Sister Mary James was involved as an organizer/teacher in summer school workshops in reading, spelling and math for remedial and advanced students, art seminar and summer religious education programs. She taught in a college reading clinic, prepared students and directed them in diocesan music festivals, maintained membership in a college chorus for eight years, directed programs of entertainment at schools, trained altar servers and held regular meetings of high school and grade school servers in the club Knights of the Altar, and participated in the production of Christmas plays, musicals, spring concerts, St. Patrickís Day programs, teaching songs, speaking parts, dance numbers, frequently directing the programs.

The preparation for the class liturgies was the highlight of the week for Sister Mary James and her students at all grade levels. Her 15 years in junior high gave her the opportunity to develop leaders in the church in the students who were eager to participate in the preparation of the class liturgies. Each student was given an opportunity to sign up to do the reading, responsorial psalm, intercessions, presentation of gifts, prepare the art form when needed and participate in dramatization of the gospel. Every student was involved in the preparation of the liturgy, and they knew in advance when they were going to be involved. The scriptures came alive in the classroom, as students dramatized the story of Jesus choosing the twelve, the story of Zacchaeus, the two debtors etc. Students loved the liturgy and scripture and sometimes asked if they could have a New Testament to keep as their very own. At the celebrations of the class liturgies, Sister often accompanied the music on her guitar with students in the class.

After many delightful years of teaching, Sister enjoyed being involved in tutoring students on all grade levels, writing letters of encouragement to missionaries, praying for them, making mission rosaries, delivering Meals on Wheels, working with patients and shopping for them, helping children prepare for each new school year by shopping for school supplies, clothing and shoes, helping with costumes, attending their programs and being available to help them in any way. A former student of Sister Mary James, now a physician at Froedtert Hospital, told a colleague of his, "All I ever needed to know about life I learned from my third-grade teacher!" What a marvelous influence Sister had on, not only one student, but all of her students who were privileged to have her as a master teacher.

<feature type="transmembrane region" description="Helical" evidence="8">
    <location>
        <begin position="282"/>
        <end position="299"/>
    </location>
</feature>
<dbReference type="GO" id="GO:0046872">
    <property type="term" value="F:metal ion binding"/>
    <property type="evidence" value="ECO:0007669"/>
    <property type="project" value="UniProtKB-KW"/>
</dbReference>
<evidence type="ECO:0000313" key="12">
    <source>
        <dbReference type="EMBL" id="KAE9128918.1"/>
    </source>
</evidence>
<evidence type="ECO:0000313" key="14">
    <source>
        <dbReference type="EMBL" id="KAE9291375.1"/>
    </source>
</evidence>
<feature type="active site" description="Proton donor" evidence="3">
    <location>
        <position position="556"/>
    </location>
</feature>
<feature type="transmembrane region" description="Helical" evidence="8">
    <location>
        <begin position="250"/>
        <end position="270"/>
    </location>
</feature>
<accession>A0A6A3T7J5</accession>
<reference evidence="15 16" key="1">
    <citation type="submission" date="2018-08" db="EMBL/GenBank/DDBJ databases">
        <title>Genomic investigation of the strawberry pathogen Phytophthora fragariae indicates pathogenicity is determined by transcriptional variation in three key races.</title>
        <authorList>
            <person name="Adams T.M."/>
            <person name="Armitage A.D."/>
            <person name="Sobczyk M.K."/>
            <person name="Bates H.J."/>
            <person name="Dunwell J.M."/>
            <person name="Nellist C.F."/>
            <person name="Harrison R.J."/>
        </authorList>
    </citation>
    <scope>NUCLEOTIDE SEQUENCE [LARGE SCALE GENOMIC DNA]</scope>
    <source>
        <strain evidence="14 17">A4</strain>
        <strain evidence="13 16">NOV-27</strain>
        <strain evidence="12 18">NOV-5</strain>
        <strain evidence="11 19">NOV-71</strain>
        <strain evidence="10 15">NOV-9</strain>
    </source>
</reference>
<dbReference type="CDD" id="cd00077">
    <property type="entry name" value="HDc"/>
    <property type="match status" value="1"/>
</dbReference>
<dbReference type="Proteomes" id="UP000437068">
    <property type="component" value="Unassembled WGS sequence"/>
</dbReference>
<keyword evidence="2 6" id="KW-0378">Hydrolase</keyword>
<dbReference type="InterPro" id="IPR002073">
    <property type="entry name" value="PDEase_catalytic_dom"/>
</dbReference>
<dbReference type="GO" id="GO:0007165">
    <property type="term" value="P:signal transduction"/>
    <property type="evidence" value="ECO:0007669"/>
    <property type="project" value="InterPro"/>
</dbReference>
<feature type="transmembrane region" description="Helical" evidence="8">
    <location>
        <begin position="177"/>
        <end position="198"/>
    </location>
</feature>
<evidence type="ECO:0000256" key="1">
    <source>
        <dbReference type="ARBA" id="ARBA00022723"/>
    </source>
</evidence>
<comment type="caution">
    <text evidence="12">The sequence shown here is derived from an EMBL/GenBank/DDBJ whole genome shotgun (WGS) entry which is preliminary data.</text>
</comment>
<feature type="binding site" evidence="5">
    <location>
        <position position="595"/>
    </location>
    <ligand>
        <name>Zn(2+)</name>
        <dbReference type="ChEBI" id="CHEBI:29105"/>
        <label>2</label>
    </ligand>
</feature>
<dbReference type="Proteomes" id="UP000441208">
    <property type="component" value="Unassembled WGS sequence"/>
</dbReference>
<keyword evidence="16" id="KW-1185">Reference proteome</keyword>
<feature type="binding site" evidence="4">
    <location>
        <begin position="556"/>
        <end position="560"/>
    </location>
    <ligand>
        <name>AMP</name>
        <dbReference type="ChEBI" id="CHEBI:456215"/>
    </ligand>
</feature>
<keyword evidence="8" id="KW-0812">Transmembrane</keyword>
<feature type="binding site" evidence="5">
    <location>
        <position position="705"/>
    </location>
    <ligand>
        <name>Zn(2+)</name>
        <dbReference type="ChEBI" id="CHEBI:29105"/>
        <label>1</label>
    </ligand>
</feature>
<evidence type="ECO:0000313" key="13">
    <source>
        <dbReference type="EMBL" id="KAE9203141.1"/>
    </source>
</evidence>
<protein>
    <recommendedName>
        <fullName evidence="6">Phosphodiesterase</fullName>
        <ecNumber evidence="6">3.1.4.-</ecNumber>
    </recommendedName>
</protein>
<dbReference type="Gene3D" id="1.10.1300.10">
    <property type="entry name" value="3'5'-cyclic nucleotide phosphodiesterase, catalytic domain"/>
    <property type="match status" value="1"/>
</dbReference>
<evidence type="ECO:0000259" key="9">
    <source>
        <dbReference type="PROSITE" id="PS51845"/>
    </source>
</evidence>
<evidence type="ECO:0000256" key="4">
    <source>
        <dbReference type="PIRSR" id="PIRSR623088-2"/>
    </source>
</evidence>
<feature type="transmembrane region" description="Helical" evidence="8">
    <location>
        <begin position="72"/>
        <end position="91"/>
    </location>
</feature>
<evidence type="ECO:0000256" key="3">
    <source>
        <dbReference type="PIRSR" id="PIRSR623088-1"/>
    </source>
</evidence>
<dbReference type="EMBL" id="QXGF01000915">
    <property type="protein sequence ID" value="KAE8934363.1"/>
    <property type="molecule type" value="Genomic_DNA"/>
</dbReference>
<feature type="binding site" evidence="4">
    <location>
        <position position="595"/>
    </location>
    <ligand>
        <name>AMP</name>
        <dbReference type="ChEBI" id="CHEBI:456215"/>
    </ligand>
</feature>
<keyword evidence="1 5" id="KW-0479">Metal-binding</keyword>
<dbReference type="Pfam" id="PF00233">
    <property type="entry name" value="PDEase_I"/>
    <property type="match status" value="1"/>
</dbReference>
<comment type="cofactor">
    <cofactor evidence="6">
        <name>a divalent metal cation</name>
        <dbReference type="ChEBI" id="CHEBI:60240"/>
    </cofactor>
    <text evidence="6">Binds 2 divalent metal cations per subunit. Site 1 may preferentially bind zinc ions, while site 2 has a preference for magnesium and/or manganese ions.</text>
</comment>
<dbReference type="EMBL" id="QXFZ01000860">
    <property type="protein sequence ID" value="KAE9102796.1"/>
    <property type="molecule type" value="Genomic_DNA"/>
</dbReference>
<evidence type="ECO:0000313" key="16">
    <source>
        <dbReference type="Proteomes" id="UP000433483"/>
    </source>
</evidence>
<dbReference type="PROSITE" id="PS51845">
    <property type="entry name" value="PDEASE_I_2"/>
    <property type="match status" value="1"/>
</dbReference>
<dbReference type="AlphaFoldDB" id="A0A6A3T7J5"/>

Sister had many interests and hobbies: reading, drama, music, singing, dancing, walking, piano, guitar, roller skating, swimming, crocheting, macrame, cooking, baking, sewing and alterations.

Sister Mary James is survived by one brother, John; two sisters, Sister Timothy and Sister Rosemarie; and nieces, nephews, grandnieces, grandnephews, cousins, friends and students.

Sister was predeceased by her parents; five brothers, the Rev. James J. Geenen, Henry R. Jr., Joseph E., William T. and Patrick J. Geenen; three sisters, Catherine Mary, Mary Marcella Geenen Fox and Sister Rosalyn.

Family and friends will be received from 4 p.m. to 7 p.m. Friday, Feb. 24, in the Daley Murphy Wisch & Associates Funeral Home and Crematorium, 2355 Cranston Road, Beloit, with a prayer service at 3:45 p.m. Visitation continues from 10 a.m. until the 11 a.m. Mass of Christian burial Saturday, Feb. 25, at Our Lady of the Assumption Catholic Church, 2222 Shopiere Road, Beloit, with the Rev. Gary Krahenbuhl officiating. Burial will be at 1 p.m. Monday, Feb. 27, in St. Nicholas Cemetery, Freedom.

Daley Murphy Wisch & Associates Funeral Home, 608-362-3444, is serving the family. Online condolences may be sent to the family at www.daleymurphywisch.com.